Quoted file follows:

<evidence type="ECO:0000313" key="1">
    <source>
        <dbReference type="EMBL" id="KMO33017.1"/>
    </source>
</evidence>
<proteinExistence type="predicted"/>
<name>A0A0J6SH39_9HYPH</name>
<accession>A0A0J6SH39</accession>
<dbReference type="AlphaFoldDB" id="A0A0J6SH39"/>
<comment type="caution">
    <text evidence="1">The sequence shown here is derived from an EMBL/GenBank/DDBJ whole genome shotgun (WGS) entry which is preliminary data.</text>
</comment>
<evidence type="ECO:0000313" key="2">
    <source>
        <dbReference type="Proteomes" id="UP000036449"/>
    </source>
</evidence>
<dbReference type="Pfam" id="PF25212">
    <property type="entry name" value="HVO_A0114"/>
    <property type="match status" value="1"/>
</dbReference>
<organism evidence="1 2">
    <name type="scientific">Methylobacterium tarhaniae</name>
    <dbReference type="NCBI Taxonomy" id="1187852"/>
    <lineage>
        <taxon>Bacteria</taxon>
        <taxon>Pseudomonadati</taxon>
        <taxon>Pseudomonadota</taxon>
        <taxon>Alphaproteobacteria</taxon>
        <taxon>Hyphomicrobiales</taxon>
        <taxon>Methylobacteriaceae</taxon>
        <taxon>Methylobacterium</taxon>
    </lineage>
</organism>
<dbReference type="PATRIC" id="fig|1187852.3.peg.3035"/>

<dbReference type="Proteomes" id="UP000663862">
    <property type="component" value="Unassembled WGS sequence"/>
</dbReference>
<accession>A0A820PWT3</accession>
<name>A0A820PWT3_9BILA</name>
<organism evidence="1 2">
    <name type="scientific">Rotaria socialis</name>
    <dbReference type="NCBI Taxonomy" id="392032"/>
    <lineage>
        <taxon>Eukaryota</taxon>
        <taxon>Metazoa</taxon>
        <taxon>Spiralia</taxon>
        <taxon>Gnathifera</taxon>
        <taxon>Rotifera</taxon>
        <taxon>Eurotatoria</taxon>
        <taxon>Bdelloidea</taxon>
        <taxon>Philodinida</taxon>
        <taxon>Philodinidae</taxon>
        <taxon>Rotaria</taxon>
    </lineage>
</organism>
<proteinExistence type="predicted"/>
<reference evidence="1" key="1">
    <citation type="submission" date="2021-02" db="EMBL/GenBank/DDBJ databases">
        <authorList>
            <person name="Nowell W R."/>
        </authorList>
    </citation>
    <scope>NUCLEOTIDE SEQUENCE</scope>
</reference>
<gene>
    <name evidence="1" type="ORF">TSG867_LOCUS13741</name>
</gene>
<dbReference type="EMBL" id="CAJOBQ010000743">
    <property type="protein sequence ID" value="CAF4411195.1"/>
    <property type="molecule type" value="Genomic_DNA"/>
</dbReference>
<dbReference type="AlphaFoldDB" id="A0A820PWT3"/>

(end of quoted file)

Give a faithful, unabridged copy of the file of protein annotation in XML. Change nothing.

<evidence type="ECO:0000313" key="1">
    <source>
        <dbReference type="EMBL" id="KMO33017.1"/>
    </source>
</evidence>
<proteinExistence type="predicted"/>
<name>A0A0J6SH39_9HYPH</name>
<accession>A0A0J6SH39</accession>
<dbReference type="AlphaFoldDB" id="A0A0J6SH39"/>
<comment type="caution">
    <text evidence="1">The sequence shown here is derived from an EMBL/GenBank/DDBJ whole genome shotgun (WGS) entry which is preliminary data.</text>
</comment>
<evidence type="ECO:0000313" key="2">
    <source>
        <dbReference type="Proteomes" id="UP000036449"/>
    </source>
</evidence>
<dbReference type="Pfam" id="PF25212">
    <property type="entry name" value="HVO_A0114"/>
    <property type="match status" value="1"/>
</dbReference>
<organism evidence="1 2">
    <name type="scientific">Methylobacterium tarhaniae</name>
    <dbReference type="NCBI Taxonomy" id="1187852"/>
    <lineage>
        <taxon>Bacteria</taxon>
        <taxon>Pseudomonadati</taxon>
        <taxon>Pseudomonadota</taxon>
        <taxon>Alphaproteobacteria</taxon>
        <taxon>Hyphomicrobiales</taxon>
        <taxon>Methylobacteriaceae</taxon>
        <taxon>Methylobacterium</taxon>
    </lineage>
</organism>
<dbReference type="PATRIC" id="fig|1187852.3.peg.3035"/>

<dbReference type="Proteomes" id="UP000663862">
    <property type="component" value="Unassembled WGS sequence"/>
</dbReference>
<accession>A0A820PWT3</accession>
<name>A0A820PWT3_9BILA</name>
<organism evidence="1 2">
    <name type="scientific">Rotaria socialis</name>
    <dbReference type="NCBI Taxonomy" id="392032"/>
    <lineage>
        <taxon>Eukaryota</taxon>
        <taxon>Metazoa</taxon>
        <taxon>Spiralia</taxon>
        <taxon>Gnathifera</taxon>
        <taxon>Rotifera</taxon>
        <taxon>Eurotatoria</taxon>
        <taxon>Bdelloidea</taxon>
        <taxon>Philodinida</taxon>
        <taxon>Philodinidae</taxon>
        <taxon>Rotaria</taxon>
    </lineage>
</organism>
<proteinExistence type="predicted"/>
<reference evidence="1" key="1">
    <citation type="submission" date="2021-02" db="EMBL/GenBank/DDBJ databases">
        <authorList>
            <person name="Nowell W R."/>
        </authorList>
    </citation>
    <scope>NUCLEOTIDE SEQUENCE</scope>
</reference>
<gene>
    <name evidence="1" type="ORF">TSG867_LOCUS13741</name>
</gene>
<dbReference type="EMBL" id="CAJOBQ010000743">
    <property type="protein sequence ID" value="CAF4411195.1"/>
    <property type="molecule type" value="Genomic_DNA"/>
</dbReference>
<dbReference type="AlphaFoldDB" id="A0A820PWT3"/>